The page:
What is Terramation?
By: Team Earth
Apr 12, 2022 | Green Funeral Practice3 min read
Sustainable funerals are increasing in popularity, with NFDA research finding that more than 60% of people are interested in exploring green options. They are also growing rapidly in terms of availability, with environmentally-friendly funeral choices now open to more Americans than ever before.
This growing movement has given rise to new terms like ‘terramation’, ‘aquamation’ and ‘recomposition’. This terminology can be confusing, especially given a lot of these words actually refer to much the same thing. It’s common across all industries for innovative processes to go by a number of names to begin with, but this can sometimes make researching different options difficult.
This article aims to bring some clarity to green funeral terminology. As part of this, it will answer some of the key questions about ‘terramation’, explaining what the process is, how it works and how much it costs.
Is terramation the same as human composting?
Yes. Human composting is known by a number of different names, one of which is terramation. While the processes of different human composting providers will look slightly different and often go by different names, the underlying idea is the same - a body is gently transformed into soil using the principles of nature.
Other terms for human composting
There are a number of terms used to refer to human composting. The first is the term which is used in legislation - ‘natural organic reduction’. There are then some terms which are just variations of these core terms, the most common of which are ‘body composting’ and ‘natural reduction’.
Finally there are a number of names which human composting providers have given their specific version of human composting, which have then developed into more general use (to varying extents). These include terramation and recomposition. At Earth, we call our proprietary natural organic reduction process soil transformation.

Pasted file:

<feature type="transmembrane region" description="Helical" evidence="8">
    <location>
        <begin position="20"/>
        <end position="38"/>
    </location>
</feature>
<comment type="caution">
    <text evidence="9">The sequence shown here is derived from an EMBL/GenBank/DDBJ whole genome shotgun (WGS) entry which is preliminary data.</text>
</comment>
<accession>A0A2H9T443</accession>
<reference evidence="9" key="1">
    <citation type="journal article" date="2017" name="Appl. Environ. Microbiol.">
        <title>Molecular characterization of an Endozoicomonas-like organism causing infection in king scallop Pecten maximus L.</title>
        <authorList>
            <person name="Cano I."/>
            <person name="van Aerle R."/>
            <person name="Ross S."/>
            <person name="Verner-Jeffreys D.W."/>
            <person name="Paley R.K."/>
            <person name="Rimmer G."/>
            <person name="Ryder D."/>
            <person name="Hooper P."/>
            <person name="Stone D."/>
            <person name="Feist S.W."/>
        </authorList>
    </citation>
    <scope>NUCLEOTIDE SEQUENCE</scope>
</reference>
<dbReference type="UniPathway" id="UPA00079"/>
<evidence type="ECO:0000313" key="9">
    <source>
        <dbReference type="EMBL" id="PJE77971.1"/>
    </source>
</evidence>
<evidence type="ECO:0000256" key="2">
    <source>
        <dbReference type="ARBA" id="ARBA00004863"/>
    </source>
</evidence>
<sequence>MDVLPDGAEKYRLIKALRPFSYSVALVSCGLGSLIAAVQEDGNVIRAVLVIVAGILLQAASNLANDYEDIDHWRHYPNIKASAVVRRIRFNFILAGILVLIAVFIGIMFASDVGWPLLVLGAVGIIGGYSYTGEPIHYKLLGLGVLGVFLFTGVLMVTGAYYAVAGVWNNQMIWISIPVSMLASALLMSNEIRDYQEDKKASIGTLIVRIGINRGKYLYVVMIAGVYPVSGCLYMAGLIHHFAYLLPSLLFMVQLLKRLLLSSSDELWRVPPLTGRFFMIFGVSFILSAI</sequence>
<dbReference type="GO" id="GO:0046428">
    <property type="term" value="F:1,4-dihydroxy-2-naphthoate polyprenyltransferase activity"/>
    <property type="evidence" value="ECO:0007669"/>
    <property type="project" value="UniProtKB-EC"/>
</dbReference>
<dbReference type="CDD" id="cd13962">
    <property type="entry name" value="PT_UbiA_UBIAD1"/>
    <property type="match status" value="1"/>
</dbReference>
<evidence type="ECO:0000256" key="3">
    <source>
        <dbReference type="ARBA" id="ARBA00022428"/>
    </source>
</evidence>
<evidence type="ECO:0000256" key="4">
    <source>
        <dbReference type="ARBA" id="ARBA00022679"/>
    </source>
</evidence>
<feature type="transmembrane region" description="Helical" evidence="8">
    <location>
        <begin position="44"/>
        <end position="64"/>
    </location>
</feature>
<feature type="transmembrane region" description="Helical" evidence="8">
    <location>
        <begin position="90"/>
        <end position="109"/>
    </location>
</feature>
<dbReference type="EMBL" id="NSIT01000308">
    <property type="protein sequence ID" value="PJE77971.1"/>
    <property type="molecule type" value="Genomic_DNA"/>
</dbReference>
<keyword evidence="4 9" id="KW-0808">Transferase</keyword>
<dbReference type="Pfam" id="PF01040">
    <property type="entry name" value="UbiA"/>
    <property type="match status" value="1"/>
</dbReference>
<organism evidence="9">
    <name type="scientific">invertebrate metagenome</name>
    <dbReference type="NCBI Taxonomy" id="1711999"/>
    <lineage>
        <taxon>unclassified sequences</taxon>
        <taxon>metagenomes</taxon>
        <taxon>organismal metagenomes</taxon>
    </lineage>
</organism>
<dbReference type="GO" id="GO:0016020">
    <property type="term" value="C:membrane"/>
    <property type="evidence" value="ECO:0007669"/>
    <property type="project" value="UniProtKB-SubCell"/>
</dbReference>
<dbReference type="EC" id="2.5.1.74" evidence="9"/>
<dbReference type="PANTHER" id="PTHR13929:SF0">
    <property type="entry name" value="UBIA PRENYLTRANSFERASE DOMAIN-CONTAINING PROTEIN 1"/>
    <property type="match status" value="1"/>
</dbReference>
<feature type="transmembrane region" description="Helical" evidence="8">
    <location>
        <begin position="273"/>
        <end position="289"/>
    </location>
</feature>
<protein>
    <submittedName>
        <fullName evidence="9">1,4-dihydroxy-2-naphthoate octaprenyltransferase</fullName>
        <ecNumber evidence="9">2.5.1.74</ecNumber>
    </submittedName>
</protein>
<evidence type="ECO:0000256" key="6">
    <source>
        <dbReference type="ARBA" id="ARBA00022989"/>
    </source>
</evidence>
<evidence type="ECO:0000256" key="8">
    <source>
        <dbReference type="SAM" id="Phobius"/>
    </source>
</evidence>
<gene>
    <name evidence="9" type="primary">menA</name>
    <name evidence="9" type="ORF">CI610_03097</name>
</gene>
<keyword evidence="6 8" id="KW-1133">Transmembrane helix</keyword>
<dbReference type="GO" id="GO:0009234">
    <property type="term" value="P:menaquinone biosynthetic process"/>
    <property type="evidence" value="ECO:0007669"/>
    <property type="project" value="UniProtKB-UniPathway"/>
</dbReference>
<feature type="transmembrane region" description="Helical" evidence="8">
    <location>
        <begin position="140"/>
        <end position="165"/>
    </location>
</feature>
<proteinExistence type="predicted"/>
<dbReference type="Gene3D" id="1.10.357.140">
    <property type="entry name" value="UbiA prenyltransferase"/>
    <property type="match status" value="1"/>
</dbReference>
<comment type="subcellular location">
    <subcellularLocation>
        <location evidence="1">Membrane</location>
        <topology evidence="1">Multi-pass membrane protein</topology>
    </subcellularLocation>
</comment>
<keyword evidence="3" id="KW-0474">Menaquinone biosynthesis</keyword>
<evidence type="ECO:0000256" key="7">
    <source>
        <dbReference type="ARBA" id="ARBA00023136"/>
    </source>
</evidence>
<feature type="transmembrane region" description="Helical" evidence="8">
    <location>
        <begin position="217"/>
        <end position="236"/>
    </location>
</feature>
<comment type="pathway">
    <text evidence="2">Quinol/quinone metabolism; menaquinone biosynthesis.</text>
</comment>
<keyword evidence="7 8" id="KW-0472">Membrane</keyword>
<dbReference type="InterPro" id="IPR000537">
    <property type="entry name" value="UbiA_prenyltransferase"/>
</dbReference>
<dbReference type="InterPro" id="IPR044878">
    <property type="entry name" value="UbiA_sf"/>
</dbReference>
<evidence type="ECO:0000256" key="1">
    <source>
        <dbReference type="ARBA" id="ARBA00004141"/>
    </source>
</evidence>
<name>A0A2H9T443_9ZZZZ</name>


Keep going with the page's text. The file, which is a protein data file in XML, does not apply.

An alternative green funeral option is alkaline hydrolysis. Like human composting, this process has a number of synonyms. These include ‘water cremation’, ‘biocremation’, ‘resomation’ and ‘flameless cremation’.
How does terramation work?
The terramation process optimizes the conditions for naturally occurring microbes and beneficial bacteria to break down the body over a 30 to 45 day period. The body is placed into a vessel which produces these conditions, which are a recreation of those found in the natural world. The end result is healthy soil which can be used for memorialization and conservation purposes. As a net carbon neutral process with an output that is actively positive to the environment, human composting appeals to those concerned about their impact on the planet. Many people find beauty in the terramation process, seeing it as a return home to nature.
How much does terramation cost?
The cost of terramation ranges from just under $5,000 to just over $7,000. Terramation cost is influenced by factors such as location and choice of provider. Cost will also vary based on what’s included in the package. It’s important to check what is and isn’t included before comparing prices, as is the case with any form of funeral services.
Where is terramation legal?
Terramation is legal in seven states. Washington was the first state to legalize the process back in 2019 and since then others have followed suit. The most recent states to pass legislation allowing terramation were Nevada, California and New York, joining Oregon, Vermont and Colorado.
We keep a terramation tracker updated with legislative progress across the US. You can use this to find out whether terramation is available near you.
Return home to nature
At Earth, we call our human composting process soil transformation. While we do not use the term terramation, the underlying concept is the same. Our process gently transforms a body into healthy, nutrient-rich soil over the course of 30 to 45 days.
Earth’s soil transformation takes place in state-of-the-art facilities which offer a calm and serene environment for the process. Our facilities are powered by renewable electric energy sources and the process is net carbon neutral.
Families choose how much soil they would like returned, which they can then use for memorialization purposes. The rest is sent to our conservation land for use on restoration projects. Healthy soil is paramount to a healthy ecosystem, filtering water, providing nutrients to plants and animals, and sequestering carbon. Soil donation therefore ensures both a beautiful resting place and a meaningful contribution to the planet.
An environmentally-friendly option, human composting appeals to nature lovers and those who wish to preserve the planet for future generations. If you like the idea of a return home to the natural world, you can get an instant human composting quote.